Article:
By: Dennis Cook
Big Light/Nathan Moore/Trevor Garrod :: 06.03.09 :: Moe's Alley :: Santa Cruz, CA
Some shows you go to out of curiosity, some for the party, but some we attend because they nourish us in ways as essential as food, air and water. "It is written, that man shall not live by bread alone, but by every word of God." Weighty language to be sure but the Gospel of Luke offers us a signpost that warns us that we hunger for more than things that can be seen and held. Regardless of where one falls on faith's spectrum as far as God is concerned, the appetite for something more than workaday fare, a taste of the intangible yet true and enduring, grumbles in us all. And often we find these things in good songs served well on stages.
|Big Light – Fred Torphy :: By Josh Miller|
The triple bill of Big Light, Nathan Moore and Trevor Garrod practically exploded with this sort of comforting, stirring 'soul food' at Moe's Alley, a fab, cozy clubhouse for musicians and those of us that love them. The convergence of venue, bands and bucolic near-summer weather proved satisfying in ways that somewhat defy description. Without flash or hoopla, the whole evening just felt sweet, a quiet gift from the universe delivered with inviting melodies, worldly wisdom and unabashed honesty. In many respects, none of these artists is reinventing the wheel, but they've surely cracked why the singer-songwriter genre makes the ol' circle turn, adding just the right amount of complications and fresh attitude to enliven each gig, a passing-but-lingering series of moments. At a base level, this sympathetic bill served as reminder of the meaning and purpose a well crafted tune can have, especially when piled one golden note upon another.
Alone behind his keyboard, Trevor Garrod turned his thoughts around in plain sight, a different, perhaps more vulnerable creature outside of Tea Leaf Green, where their collective muscle sometimes hides what a sensitive lad he is. "I'm a fish on a hook/ and I am getting a look at dry land," he sang in his opening set. Garrod is able to make dark subject matter palatable, even hummable, turning a mirror on himself and his audience that reflects both our inner light and our blemishes. Stripped down to minimal backing and his solo voice, he wrestled with fears and hopes sprinkled with road-born observations in material that recalled, at different points, early Billy Joel and Tom Waits, the bittersweet bite of Randy Newman and something inescapably poppy that's all his own. One reaches for words like "lilting" and "charming" to describe his voice and demeanor, but there's more violence and black ink to his work than those adjectives imply. He doesn't shy away from the piano bar elements inherent in such sets, but accents them with edgy material and clattery percussion loops full of roughly handled tambourine and other small rhythm objects. And this performance showed he's getting his between song patter into shape, too, digging out smiles and flinches with his rambling observations, able to find the humor in civil wars, both historical and personal (a pretty cover of "Fenario," inspired by War Between The States buff and TLG bandmate Reed Mathis was a high point).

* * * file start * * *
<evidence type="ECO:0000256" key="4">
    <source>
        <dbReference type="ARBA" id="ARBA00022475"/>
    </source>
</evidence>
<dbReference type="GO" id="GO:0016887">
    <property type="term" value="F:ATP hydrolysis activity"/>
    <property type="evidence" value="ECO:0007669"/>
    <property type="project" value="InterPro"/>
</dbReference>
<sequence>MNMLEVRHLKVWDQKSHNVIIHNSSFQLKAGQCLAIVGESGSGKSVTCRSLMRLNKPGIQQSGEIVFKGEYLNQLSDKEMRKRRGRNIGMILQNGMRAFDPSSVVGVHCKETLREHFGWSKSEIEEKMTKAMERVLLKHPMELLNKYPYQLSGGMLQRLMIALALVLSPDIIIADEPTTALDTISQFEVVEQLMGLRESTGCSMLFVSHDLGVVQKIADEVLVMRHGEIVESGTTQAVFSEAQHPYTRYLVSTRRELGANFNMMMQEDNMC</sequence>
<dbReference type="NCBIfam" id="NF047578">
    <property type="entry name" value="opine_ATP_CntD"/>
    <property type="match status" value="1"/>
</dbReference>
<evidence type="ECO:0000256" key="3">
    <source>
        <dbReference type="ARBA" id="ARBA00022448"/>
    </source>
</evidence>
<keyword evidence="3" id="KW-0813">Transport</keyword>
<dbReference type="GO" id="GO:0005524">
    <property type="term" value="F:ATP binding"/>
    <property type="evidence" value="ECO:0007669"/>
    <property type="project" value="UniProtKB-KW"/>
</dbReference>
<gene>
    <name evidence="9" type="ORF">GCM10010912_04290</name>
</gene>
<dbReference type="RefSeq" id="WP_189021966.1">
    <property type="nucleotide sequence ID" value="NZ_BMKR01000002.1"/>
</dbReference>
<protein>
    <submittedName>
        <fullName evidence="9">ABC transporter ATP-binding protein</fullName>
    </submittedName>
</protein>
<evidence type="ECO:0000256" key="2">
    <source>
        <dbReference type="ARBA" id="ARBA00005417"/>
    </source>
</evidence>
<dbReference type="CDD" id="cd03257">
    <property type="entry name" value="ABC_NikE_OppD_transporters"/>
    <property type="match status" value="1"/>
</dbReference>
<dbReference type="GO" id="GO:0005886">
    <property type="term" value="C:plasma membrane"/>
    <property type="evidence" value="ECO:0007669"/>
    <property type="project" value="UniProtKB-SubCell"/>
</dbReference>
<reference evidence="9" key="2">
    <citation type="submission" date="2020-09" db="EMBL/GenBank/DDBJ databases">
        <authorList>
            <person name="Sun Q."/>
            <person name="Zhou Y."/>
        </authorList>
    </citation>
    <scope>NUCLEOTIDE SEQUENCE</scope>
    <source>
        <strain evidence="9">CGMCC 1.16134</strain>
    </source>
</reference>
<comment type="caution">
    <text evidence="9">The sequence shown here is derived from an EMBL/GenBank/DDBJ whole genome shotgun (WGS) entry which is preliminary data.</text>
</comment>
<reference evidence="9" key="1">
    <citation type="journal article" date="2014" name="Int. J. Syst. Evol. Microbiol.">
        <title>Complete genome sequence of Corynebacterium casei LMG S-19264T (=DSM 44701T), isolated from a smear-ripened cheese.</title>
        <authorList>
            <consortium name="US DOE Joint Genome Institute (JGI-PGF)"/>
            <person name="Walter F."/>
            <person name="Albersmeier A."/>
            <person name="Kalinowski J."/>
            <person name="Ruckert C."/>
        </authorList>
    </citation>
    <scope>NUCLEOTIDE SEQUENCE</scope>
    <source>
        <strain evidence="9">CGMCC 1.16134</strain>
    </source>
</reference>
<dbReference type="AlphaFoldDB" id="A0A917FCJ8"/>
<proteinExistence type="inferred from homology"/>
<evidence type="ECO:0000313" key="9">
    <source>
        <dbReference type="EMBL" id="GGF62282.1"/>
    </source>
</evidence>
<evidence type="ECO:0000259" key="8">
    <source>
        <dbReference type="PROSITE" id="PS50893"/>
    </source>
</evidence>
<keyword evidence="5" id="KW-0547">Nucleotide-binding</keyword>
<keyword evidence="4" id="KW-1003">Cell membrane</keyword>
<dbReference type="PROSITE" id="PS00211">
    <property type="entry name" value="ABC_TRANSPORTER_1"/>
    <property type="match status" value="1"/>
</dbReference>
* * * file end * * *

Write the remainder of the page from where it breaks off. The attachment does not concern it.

"I want to be a blues singer tonight. I just need a good name," said Nathan Moore as he took his stool center stage. A man in the middle of a lot of things – the lineup, existential conundrums too numerous to list, etc. – Moore swiftly got us echoing back his ode to hard times full of days where we wipe our ass with paper towels and survive on mac 'n' cheese, wondering what went wrong (and perhaps what went right, too). He doesn't so much invite you in as instantly make whatever space he occupies inclusive. It's a poke, though a gentle one, that wakes us to play, to share community, to create rather than just consume. Like his magic tricks, one can't easily figure out how he does it, but like kids watching rabbits emerge from top hats maybe we don't want or need to know the how of it, only that it works fabulously time and again.
Someone handed Moore a list of potential blues names after his first number, stirring a clipped laugh from him as he perused the list. The first option, Slim Biscuit Slide, was rejected on the grounds that his family's home cooking made the 'slim' part untenable. But, he quickly settled on Salty Loo, a name then hooted in various forms the rest of evening. "Nathan's cousin from Kentucky" (as he termed himself) was especially playful, though in a softer way than Moore can sometimes get, which fit the easy ebb 'n' flow of the proceedings. Selections like "Under Understand" and "How Stupid I Am" buzzed with a realist's wishful thinking, hope offered but suitably tarnished by life's ravages. Moore is a songwriting MacGyver, taking the rag and bone buffet at hand and sculpting shapes that fly and whirr with awkward, humanizing beauty.